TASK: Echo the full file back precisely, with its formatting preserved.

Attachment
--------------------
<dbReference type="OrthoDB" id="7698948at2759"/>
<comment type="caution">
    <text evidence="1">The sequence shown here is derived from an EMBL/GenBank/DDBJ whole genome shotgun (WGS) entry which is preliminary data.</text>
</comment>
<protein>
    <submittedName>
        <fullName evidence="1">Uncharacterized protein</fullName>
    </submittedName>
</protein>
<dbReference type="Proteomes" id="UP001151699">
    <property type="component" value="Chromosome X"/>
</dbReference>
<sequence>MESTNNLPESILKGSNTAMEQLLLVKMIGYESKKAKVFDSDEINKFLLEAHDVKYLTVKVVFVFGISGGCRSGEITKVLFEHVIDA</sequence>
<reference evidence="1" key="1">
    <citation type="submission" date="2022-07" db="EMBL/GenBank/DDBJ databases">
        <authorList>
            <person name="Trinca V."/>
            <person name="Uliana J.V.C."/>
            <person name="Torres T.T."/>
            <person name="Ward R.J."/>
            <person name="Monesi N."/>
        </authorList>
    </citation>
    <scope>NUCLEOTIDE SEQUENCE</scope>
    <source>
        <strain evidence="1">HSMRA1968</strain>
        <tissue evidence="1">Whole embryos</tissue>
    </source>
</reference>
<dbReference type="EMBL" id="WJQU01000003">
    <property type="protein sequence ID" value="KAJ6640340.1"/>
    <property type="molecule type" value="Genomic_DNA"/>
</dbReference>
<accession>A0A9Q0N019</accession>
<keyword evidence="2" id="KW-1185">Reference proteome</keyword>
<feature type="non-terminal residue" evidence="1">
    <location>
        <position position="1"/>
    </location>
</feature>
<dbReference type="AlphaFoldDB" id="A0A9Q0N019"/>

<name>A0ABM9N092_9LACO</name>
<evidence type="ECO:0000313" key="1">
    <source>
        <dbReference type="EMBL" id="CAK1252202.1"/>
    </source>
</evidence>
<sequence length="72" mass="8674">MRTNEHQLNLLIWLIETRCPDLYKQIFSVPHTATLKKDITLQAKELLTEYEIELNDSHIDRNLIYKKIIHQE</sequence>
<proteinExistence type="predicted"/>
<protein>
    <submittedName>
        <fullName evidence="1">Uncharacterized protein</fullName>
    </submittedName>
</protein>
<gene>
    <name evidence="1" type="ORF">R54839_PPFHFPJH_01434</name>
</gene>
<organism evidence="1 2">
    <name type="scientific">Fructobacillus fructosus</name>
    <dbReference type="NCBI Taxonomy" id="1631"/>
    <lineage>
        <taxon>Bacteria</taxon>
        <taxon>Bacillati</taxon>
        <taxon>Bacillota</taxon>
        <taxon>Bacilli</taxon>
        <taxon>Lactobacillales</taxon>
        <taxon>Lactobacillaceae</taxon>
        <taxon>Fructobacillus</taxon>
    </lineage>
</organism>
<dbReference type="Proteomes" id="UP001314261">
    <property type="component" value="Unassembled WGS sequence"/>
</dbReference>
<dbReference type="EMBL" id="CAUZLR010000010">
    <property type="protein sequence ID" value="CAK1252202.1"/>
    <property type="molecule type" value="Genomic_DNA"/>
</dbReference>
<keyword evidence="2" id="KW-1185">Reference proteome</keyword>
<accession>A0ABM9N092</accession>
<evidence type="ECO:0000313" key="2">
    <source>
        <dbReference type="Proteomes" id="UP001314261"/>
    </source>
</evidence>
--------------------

<dbReference type="OrthoDB" id="7698948at2759"/>
<comment type="caution">
    <text evidence="1">The sequence shown here is derived from an EMBL/GenBank/DDBJ whole genome shotgun (WGS) entry which is preliminary data.</text>
</comment>
<protein>
    <submittedName>
        <fullName evidence="1">Uncharacterized protein</fullName>
    </submittedName>
</protein>
<dbReference type="Proteomes" id="UP001151699">
    <property type="component" value="Chromosome X"/>
</dbReference>
<sequence>MESTNNLPESILKGSNTAMEQLLLVKMIGYESKKAKVFDSDEINKFLLEAHDVKYLTVKVVFVFGISGGCRSGEITKVLFEHVIDA</sequence>
<reference evidence="1" key="1">
    <citation type="submission" date="2022-07" db="EMBL/GenBank/DDBJ databases">
        <authorList>
            <person name="Trinca V."/>
            <person name="Uliana J.V.C."/>
            <person name="Torres T.T."/>
            <person name="Ward R.J."/>
            <person name="Monesi N."/>
        </authorList>
    </citation>
    <scope>NUCLEOTIDE SEQUENCE</scope>
    <source>
        <strain evidence="1">HSMRA1968</strain>
        <tissue evidence="1">Whole embryos</tissue>
    </source>
</reference>
<dbReference type="EMBL" id="WJQU01000003">
    <property type="protein sequence ID" value="KAJ6640340.1"/>
    <property type="molecule type" value="Genomic_DNA"/>
</dbReference>
<accession>A0A9Q0N019</accession>
<keyword evidence="2" id="KW-1185">Reference proteome</keyword>
<feature type="non-terminal residue" evidence="1">
    <location>
        <position position="1"/>
    </location>
</feature>
<dbReference type="AlphaFoldDB" id="A0A9Q0N019"/>

<name>A0ABM9N092_9LACO</name>
<evidence type="ECO:0000313" key="1">
    <source>
        <dbReference type="EMBL" id="CAK1252202.1"/>
    </source>
</evidence>
<sequence length="72" mass="8674">MRTNEHQLNLLIWLIETRCPDLYKQIFSVPHTATLKKDITLQAKELLTEYEIELNDSHIDRNLIYKKIIHQE</sequence>
<proteinExistence type="predicted"/>
<protein>
    <submittedName>
        <fullName evidence="1">Uncharacterized protein</fullName>
    </submittedName>
</protein>
<gene>
    <name evidence="1" type="ORF">R54839_PPFHFPJH_01434</name>
</gene>
<organism evidence="1 2">
    <name type="scientific">Fructobacillus fructosus</name>
    <dbReference type="NCBI Taxonomy" id="1631"/>
    <lineage>
        <taxon>Bacteria</taxon>
        <taxon>Bacillati</taxon>
        <taxon>Bacillota</taxon>
        <taxon>Bacilli</taxon>
        <taxon>Lactobacillales</taxon>
        <taxon>Lactobacillaceae</taxon>
        <taxon>Fructobacillus</taxon>
    </lineage>
</organism>
<dbReference type="Proteomes" id="UP001314261">
    <property type="component" value="Unassembled WGS sequence"/>
</dbReference>
<dbReference type="EMBL" id="CAUZLR010000010">
    <property type="protein sequence ID" value="CAK1252202.1"/>
    <property type="molecule type" value="Genomic_DNA"/>
</dbReference>
<keyword evidence="2" id="KW-1185">Reference proteome</keyword>
<accession>A0ABM9N092</accession>
<evidence type="ECO:0000313" key="2">
    <source>
        <dbReference type="Proteomes" id="UP001314261"/>
    </source>
</evidence>